Wednesday, September 26, 2012

Monitoring My GAME Plan Progress

      While monitoring my GAME plan, I found a weakness that I may need to modify. As I said in my blog previously, my goal is to add components of technology into these plans so that students can engage in ‘learning with students, colleagues, and others in face-to-face and virtual environments” (International Society for Technology in Education (ISTE), 2008). I want to add a “face-to-face” interview with my host from old Soviet Russia, Valentina. Valentina’s father fought in WWII, called the Great Patriotic War in Russia, and I want my students to have the opportunity to talk to her about her father’s stories from the war. My students study the eastern front, and learn about the battles of Leningrad, Moscow, and Stalingrad. They see documentary footage from the battles, do a comparison paper between the actual battle of Stalingrad and the Hollywood interpretation of the battle of Stalingrad. It would make the lesson complete to have Valentina give them her father’s stories about the war. However, even though Valentina has Skype, we are not allowed to download it at school or use it through the school computers. I met with a member of the virtual field trip team and explained the problem to him; he is going to talk to the head of technology communication and from there we will see what can be done. We are allowed to use ClearSea, but Valentina does not know how to download that, she’s not even sure if they have that program available for free download  in Russia. Therefore, if the head of technology communication cannot set us up with Skype, we may not be able to get the face-to-face interview with my Soviet hostess. To modify the situation with Valentina, I may Skype with her from home, tape the session, and with any luck play it for my students. Nevertheless, this is not the lesson I want to teach them; I want them to be able to ask the questions they are interested in hearing the answers to and interact with Valentina themselves, not through me.

            To my colleagues, do any of you know of another program, other than ClearSea and Skype, which will allow my class to have a face-to-face conversation with my friend in Russia? If any of you were thinking of Tango, I just want you to know that my sister and I downloaded Tango onto our phones so we could talk free to each while she was in France. It does not work unless both parties are online simultaneously, her in France and me in New Jersey; Tango did not meet our needs.


International Society for Technology in Education (2008). National education standards for         teachers (nets-t). Retrieved from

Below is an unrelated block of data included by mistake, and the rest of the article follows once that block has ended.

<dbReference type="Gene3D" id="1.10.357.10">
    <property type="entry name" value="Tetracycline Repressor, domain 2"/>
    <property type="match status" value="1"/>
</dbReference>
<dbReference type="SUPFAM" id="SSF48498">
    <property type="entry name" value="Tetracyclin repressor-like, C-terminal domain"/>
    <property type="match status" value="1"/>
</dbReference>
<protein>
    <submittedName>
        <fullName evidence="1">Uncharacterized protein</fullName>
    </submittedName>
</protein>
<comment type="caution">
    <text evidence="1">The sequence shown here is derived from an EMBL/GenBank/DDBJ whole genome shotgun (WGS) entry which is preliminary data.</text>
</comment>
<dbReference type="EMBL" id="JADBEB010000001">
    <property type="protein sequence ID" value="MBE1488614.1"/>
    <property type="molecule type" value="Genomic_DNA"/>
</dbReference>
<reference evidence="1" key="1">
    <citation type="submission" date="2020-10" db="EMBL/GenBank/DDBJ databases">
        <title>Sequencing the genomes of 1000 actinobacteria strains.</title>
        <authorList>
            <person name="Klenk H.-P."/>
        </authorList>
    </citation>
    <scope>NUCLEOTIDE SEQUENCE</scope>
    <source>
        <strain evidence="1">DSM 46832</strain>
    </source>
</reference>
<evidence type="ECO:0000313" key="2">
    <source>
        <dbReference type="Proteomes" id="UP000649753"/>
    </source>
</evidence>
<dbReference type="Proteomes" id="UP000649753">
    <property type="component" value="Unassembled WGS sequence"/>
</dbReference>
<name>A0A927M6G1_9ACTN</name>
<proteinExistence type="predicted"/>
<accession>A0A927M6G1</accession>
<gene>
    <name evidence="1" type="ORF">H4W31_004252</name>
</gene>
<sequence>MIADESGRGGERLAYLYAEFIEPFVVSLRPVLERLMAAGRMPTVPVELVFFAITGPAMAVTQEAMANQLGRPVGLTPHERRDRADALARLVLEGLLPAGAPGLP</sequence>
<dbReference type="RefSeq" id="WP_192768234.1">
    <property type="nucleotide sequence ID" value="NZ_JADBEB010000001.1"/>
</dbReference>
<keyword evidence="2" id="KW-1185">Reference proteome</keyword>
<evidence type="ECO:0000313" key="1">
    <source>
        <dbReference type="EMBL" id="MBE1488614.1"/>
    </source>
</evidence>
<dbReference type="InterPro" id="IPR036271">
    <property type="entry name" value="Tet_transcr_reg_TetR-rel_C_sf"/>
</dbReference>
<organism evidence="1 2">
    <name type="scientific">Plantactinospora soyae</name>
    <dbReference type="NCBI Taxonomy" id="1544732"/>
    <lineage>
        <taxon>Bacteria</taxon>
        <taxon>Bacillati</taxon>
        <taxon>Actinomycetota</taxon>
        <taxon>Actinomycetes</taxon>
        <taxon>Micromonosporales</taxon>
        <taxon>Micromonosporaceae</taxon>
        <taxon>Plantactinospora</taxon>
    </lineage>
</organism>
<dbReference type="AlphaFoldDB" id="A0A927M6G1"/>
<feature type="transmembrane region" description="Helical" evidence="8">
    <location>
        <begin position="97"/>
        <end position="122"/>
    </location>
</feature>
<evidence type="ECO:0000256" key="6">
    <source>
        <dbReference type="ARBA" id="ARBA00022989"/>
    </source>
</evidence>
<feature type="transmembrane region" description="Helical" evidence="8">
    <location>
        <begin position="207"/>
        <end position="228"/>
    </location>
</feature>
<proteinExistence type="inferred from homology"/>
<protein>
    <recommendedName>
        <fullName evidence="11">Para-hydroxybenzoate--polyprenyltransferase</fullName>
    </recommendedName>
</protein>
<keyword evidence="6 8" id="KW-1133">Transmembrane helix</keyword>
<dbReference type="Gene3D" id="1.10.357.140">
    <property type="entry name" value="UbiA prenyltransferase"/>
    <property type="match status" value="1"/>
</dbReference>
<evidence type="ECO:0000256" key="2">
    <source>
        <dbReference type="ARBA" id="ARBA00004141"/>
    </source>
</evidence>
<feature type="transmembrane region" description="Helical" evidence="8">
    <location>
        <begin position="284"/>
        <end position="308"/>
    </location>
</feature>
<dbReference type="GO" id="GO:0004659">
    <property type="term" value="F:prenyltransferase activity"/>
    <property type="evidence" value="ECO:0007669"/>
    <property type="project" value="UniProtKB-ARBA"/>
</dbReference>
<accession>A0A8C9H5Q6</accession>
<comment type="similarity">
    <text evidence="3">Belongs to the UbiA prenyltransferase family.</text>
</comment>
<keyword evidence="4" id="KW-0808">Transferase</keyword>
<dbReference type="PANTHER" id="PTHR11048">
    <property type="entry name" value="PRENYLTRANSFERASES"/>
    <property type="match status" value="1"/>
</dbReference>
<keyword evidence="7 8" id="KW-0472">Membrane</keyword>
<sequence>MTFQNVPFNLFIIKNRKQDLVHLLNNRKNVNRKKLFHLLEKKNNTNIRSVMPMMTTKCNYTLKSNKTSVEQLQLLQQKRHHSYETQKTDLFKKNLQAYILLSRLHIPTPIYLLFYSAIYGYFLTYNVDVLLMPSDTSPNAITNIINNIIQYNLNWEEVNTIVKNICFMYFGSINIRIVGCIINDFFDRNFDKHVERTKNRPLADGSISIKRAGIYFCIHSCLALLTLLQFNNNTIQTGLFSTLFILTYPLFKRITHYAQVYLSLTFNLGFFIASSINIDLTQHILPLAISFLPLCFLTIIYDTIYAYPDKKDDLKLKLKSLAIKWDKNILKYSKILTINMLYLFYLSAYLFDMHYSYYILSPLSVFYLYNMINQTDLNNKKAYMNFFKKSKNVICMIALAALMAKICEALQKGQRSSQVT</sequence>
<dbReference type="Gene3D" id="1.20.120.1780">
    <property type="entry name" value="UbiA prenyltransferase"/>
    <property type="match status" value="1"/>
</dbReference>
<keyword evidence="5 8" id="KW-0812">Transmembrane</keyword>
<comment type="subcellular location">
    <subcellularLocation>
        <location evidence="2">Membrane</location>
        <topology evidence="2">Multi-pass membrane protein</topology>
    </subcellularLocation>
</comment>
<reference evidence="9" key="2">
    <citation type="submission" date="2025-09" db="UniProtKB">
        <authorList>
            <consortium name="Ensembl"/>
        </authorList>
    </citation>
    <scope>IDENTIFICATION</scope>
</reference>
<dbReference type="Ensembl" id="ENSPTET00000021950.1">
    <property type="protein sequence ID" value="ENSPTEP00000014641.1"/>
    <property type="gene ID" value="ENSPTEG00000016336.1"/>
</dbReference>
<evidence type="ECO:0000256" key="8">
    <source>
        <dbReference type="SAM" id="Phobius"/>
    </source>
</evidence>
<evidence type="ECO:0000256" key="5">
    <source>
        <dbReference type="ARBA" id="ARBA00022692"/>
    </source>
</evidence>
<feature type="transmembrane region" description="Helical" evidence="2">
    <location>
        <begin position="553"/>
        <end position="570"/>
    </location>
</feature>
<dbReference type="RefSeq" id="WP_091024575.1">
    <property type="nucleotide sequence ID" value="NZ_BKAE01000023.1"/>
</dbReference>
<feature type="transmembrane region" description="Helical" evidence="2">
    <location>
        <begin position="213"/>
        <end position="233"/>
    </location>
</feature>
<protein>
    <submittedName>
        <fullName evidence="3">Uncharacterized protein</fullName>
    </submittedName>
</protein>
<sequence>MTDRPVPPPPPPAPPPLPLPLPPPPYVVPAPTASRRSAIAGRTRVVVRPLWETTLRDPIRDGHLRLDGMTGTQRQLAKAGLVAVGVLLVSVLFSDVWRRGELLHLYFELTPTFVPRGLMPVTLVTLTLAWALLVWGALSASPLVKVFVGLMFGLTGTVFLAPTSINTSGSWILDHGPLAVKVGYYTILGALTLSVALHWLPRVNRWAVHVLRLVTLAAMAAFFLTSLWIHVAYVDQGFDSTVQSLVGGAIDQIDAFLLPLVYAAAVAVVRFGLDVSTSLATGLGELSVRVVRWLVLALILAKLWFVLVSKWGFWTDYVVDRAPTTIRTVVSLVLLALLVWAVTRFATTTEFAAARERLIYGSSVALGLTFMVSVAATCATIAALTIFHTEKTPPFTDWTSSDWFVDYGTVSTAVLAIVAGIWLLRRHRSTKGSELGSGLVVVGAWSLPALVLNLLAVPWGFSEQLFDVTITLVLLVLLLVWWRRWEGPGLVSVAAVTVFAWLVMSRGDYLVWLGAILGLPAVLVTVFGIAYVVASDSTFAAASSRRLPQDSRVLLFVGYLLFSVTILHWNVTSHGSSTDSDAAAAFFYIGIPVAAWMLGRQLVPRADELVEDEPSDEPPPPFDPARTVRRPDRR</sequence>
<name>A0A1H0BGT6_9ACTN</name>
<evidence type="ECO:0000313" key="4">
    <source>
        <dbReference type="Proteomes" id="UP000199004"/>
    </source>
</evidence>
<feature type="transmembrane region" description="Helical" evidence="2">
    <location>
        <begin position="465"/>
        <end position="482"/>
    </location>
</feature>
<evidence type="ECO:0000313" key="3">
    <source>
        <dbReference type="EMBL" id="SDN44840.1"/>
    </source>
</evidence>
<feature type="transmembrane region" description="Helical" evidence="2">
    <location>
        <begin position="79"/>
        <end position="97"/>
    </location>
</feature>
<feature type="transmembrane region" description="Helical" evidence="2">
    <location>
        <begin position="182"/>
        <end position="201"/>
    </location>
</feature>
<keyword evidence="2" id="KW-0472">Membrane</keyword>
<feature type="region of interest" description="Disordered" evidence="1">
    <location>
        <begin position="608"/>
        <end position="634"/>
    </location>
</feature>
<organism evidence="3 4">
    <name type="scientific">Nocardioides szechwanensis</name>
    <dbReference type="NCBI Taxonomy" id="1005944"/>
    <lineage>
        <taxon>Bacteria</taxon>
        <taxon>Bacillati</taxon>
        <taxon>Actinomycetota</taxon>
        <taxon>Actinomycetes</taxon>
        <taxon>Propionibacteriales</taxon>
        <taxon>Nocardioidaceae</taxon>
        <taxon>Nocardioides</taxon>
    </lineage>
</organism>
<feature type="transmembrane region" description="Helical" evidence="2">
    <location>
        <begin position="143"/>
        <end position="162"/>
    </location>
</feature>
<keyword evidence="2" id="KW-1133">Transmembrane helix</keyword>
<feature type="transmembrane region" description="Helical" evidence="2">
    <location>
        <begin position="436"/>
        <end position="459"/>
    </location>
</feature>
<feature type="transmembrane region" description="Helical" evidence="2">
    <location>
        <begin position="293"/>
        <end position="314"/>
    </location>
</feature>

1. Hi
    I had a couple thoughts:
    - does someone have access to a smart phone or ipad that could be used to run the skype program? If so you might be able to project the image on a screen but have students converse through the device.

    - if you want to get everyone on why not use a chat like interface? I know you loose a little time because of computer lag and typing but this might be a work around that keeps the students involved. Or maybe something like Google Talk

    - lastly I stumbled across something called RaidCall which is supposed to be a Skype type of application that supports group calling you may want to look at that

    However, if it is an issue of opening something on the computer at school that might pose issues to.

    Good luck - I am looking forward to hearing how things work out.
    Jenn C

  2. Deborah,
    Your project is certainly ambitious. I assume you and Valentina said discussed the technologies she has access to. Do either of you have smart phones that offer FaceTime? I would image not, but many times libraries (USA) offer to loan out laptops and other media devices. I'm wondering if Valentina has investigated this option in her city.
    If she could record herself and export the file on a DVD, your students could 'meet' her through this venue. They could in turn be recorded asking her questions and filming your classroom as a visual for her to watch.
    I know this does not work 'in the moment' and maybe you have investigated these older means of communicating, but until the Skype situation unfolds, your students would still have a great opportunity.
    I find that many tech tools get talked about in my district, but only a few are implemented. Social networking snafus come up because some students misuse the privilege. Then the tool is blocked at school and everyone is denied access.

  3. Is there anyway the school could unblock Skype for you so you can complete this activity? I understand the potential risks involved with Skype, but there are risks with the internet itself and we cannot hide students from these incredible resources. Teachers must help students learn how to properly use these resources, not pretend like they do not exist. I hope you can overcome these complications because this sounds like a great lesson. Good luck!

    -Alexander D. Veltz

  4. I like your idea about using Skype and have a completely different perspective on the Second World War. You might try to use your own computer and then project the conferenc on the screen, as long as you have the permission from the school. I can't download any type of sofware on school computers because an administrator password is needed and the tech department is taking a bit to install anything. Nonetheless, I do bring my own laptop and avoid all the headache associated with dowloading software.